x j g 0 i g 00 = x i g 0 j g 00 ( i , j = 1 , 2 , 3 ) .
Using transformation
r = ρ 1 + M 2 ρ 2 ,
the Schwarzschild black hole is rewritten in isotropic coordinates (where ρ is an isotropic radial coordinate) [45]
d s 2 = F ( ρ ) d t 2 + G ( ρ ) ( d ρ 2 + ρ 2 d Ω 2 ) ,
F ( ρ ) = ρ M 2 ρ + M 2 2 ,   and   G ( ρ ) = ρ + M 2 ρ 4 .
The metric becomes nonsingular at horizon r = 2 M . It can also be written in Fermat form of the metric:
d s 2 = F ( ρ ) [ d t 2 + n ( ρ ) 2 ( d ρ 2 + ρ 2 d Ω 2 ) ] ,
with index of refractive n ( ρ ) = c v ( ρ ) . For the Schwarzschild black-hole medium, the refractive index reads
n = 1 + M 2 ρ 3 1 M 2 ρ ,
and it can be approximated for large ρ M
n 1 + 2 M ρ .
Now, the ray equation becomes
φ = b d ρ ρ 2 n 2 b 2 ρ 2 .
To discuss the deflection angle and extract information of the MFE-like profile, the GBT was used instead of the null geodesics method. The GBT is calculated using the negative Gauss curvature of the optical metric.

2.1. Case 1

Let us start from the constant case for medium n m as refractive index:
n m = n 0 ,
where n 0 is a constant refractive index of the medium; here, we consider the GBT to obtain the deflection angle in a medium in weak field limits.
Let us write the optical Schwarzschild spacetime in an equatorial plane [45]:
d σ 2 = n m 2 f ( ρ ) [ g ( ρ ) d ρ 2 + ρ 2 d φ 2 ] .
Then, we calculate the Gaussian optical curvature:
K = 2 M n 0 2 ρ 3 + 3 M 2 n 0 2 ρ 4 + O ( M 3 ) ,
which is negative everywhere that gives a universal property of black-hole metrics [23].
It reduces to this form at a linear order of M:
K 2 M n 0 2 ρ 3 .
This result is used to evaluate the deflection angle using a nonsingular domain outside the light ray ( D ρ , with boundary D ρ = γ C ρ ) [22]:
D ρ K d S + D ρ κ d t + i θ i = 2 π χ ( D ρ ) ,
where κ stands for the geodesic curvature, and K is the Gaussian optical curvature, with exterior angles θ i = ( θ O , θ S ) and Euler characteristic number χ ( D ρ ) = 1 . At weak limits, ( ρ ), θ O + θ S π . Then, the GBT reduces to
D ρ K d S + C ρ κ d t = ρ D K d S + 0 π + α ^ d φ = π .
For geodesics γ , geodesic curvature vanishes κ ( γ ) = 0 , and we have
κ ( C ρ ) = | C ˙ ρ C ˙ ρ | ,
with C ρ = ρ = constant. The GBT becomes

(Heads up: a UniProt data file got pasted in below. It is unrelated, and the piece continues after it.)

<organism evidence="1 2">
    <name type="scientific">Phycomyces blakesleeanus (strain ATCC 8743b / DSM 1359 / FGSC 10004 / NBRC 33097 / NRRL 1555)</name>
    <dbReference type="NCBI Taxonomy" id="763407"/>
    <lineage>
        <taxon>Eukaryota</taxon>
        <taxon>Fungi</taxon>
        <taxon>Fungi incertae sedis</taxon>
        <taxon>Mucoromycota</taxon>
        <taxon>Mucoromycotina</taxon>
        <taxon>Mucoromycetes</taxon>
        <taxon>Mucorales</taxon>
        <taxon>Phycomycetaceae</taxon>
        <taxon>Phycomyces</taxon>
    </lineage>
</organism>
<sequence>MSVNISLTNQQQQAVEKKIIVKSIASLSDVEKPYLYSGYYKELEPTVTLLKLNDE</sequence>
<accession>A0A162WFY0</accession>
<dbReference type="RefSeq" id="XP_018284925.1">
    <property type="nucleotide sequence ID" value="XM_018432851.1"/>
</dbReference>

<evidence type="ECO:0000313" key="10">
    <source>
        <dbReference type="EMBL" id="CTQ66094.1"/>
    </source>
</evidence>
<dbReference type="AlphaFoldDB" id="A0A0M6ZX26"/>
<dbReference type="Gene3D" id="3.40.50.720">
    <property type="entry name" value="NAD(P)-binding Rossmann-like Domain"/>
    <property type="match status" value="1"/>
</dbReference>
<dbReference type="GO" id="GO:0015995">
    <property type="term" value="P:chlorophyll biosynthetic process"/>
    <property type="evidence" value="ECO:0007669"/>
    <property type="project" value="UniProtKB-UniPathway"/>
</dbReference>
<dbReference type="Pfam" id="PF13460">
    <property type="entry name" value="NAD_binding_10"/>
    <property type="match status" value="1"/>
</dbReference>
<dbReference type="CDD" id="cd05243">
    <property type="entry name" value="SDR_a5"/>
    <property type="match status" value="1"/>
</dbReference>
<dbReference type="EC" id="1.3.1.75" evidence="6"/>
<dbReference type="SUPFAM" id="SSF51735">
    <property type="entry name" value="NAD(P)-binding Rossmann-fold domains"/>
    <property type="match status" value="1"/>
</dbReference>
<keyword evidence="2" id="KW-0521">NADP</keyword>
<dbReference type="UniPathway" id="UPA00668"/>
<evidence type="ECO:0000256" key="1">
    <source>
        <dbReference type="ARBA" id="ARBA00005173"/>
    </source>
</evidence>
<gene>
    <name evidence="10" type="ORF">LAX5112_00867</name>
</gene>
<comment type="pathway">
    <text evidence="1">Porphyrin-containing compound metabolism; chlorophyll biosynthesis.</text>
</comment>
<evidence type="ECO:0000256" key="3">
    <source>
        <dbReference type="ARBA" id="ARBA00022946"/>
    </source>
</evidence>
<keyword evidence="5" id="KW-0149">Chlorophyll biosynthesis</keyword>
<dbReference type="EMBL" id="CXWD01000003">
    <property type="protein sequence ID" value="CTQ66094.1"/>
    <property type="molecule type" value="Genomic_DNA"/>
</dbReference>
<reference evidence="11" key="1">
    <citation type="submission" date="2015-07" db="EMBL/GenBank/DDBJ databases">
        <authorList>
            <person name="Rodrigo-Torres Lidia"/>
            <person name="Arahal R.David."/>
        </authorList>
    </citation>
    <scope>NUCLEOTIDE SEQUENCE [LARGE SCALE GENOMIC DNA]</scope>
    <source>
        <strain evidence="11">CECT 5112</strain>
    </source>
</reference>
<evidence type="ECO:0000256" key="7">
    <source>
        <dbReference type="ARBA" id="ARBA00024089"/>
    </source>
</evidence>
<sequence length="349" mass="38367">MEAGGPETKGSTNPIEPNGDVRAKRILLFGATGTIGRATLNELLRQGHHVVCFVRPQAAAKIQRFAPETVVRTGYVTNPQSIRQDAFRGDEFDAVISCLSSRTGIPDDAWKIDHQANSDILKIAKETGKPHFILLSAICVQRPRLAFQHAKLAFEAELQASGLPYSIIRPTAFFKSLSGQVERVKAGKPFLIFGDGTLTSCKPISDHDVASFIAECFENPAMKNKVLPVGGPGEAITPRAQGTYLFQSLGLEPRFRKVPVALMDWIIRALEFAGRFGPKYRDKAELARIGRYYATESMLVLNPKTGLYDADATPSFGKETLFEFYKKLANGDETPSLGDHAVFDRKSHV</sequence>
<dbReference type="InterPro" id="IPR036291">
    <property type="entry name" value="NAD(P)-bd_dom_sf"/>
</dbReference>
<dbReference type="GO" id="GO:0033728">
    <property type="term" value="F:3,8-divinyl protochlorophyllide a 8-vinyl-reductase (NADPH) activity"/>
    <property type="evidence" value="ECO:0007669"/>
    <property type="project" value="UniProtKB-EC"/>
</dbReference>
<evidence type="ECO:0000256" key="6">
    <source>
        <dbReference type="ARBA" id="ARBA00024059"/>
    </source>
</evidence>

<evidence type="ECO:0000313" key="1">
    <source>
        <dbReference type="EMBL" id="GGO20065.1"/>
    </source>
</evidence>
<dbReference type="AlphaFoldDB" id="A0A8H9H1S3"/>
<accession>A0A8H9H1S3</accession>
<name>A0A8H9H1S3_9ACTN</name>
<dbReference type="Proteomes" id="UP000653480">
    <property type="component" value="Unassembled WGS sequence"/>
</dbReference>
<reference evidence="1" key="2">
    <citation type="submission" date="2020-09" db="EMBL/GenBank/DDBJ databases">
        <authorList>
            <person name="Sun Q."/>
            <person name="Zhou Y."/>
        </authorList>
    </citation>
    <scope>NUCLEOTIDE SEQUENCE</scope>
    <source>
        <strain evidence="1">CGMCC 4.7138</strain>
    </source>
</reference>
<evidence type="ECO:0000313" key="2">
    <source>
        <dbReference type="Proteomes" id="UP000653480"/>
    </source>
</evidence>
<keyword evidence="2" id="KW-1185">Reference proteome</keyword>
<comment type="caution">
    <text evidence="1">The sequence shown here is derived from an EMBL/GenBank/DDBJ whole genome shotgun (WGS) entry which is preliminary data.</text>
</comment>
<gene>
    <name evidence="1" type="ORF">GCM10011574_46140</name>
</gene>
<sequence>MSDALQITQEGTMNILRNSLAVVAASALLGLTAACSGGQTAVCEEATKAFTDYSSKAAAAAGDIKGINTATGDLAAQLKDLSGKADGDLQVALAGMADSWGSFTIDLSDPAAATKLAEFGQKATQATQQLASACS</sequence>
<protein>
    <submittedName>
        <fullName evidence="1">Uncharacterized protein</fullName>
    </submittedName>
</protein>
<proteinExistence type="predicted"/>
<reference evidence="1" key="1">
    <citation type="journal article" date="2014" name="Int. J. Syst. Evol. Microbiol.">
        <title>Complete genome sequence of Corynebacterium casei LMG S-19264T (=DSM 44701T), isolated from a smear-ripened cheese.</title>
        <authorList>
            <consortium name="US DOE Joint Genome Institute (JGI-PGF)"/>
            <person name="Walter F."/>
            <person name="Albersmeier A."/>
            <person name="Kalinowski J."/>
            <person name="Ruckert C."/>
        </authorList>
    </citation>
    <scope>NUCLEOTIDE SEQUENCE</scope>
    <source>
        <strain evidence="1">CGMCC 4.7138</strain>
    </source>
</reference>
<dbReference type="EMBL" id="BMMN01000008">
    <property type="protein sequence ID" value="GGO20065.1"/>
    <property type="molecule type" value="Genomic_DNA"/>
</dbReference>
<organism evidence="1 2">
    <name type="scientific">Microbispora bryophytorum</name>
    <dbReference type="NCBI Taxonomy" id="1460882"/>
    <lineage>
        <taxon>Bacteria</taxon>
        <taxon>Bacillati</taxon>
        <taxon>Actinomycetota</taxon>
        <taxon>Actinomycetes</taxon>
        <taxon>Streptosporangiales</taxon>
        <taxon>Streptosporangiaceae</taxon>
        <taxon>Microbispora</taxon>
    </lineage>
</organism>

lim ρ 0 π + α ^ κ d σ d φ | C ρ d φ = π lim ρ D ρ K d S ,
and one can calculate
d σ d φ | C ρ = n m ρ 3 ρ 2 M 1 / 2 ,
where, for very large radial distance,
κ ( C ρ ) d t = d φ .
Therefore, as expected, for this number density profile and physical metric (which imply that the optical metric is asymptotically Euclidean), we corroborate that
lim ρ κ d σ d φ | C ρ = 1 .
At a linear order in M, it follows to use Equation (22) in limit ρ , and taking geodesic curve γ , approximated by its flat Euclidean version parametrized as ρ = b / sin φ , with b representing the impact parameter in the physical spacetime that
α ^ = lim ρ 0 π b sin φ ρ K d S .
After nontrivial calculation, we calculate that the deflection angle of the Schwarzschild black hole in medium for the leading order terms is
α ^ = 4 M n 0 b ,
which agrees with the well-known results in the limit at which its presence is negligible ( n 0 = 1 ); this expression reduces to known vacuum formula α ^ = 4 M b . , so that GBT exhibits a partially topological effect. This method can be used in any asymptotically flat Riemannian optical metrics.

2.2. Case 2

Now, we apply the different model of the MFE-like medium [10]
n = z 0 1 + z 2 ,
where z 0 and z are a constant.
The Gaussian curvature of the optical metric approximating in leading orders is negative everywhere and found as:
K = 2 z 2 + 1 2 M z 0 2 ρ 3 + O ( M 3 ) ,
Then, using the same method, we calculate the deflection angle as follows:
α ^ 4 M z 2 z 0 b + 4 M z 0 b .
At z = 0 and z 0 = 1 , it reduces to the exact Schwarzschild case.

2.3. Case 3

The refractive index for the dark-matter medium [50]
n ( ω ) = 1 + β A 0 + A 2 ω 2
where β = ρ 0 4 m 2 ω 2 and ρ 0 are the mass density of the scattered dark-matter particles, and A 0 = 2 ε 2 e 2 and A 2 j 0 .
The terms in O ω 2 and higher are related to the polarizability of the dark-matter candidate. Note that the order of ω 2 is due to the charged dark-matter candidate and ω 2 for a neutral dark-matter candidate. Moreover, there may be a linear term in ω when parity and charge-parity asymmetries are present.
The Gaussian curvature is obtained as:
K 2 M A 2 ω 2 + β A 0 + 1 2 ρ 3 + O ( M 3 )
The deflection angle is found as follows:
α ^ = 4 M A 2 ω 2 + 1 b 4 M A 0 A 2 ω 2 + 1 2 b β + O β 2
The effect of dark matter can be seen by comparison with the above deflection angle by the Schwarzschild black hole. Hence, dark matter gives a small deflection angle compared to the standard case.

3. Effect of Medium on Deflection Angle of Schwarzschild-Like Wormhole Using Gauss–Bonnet Theorem

In this section, we consider the static Schwarzschild-like wormhole solution [58] with metric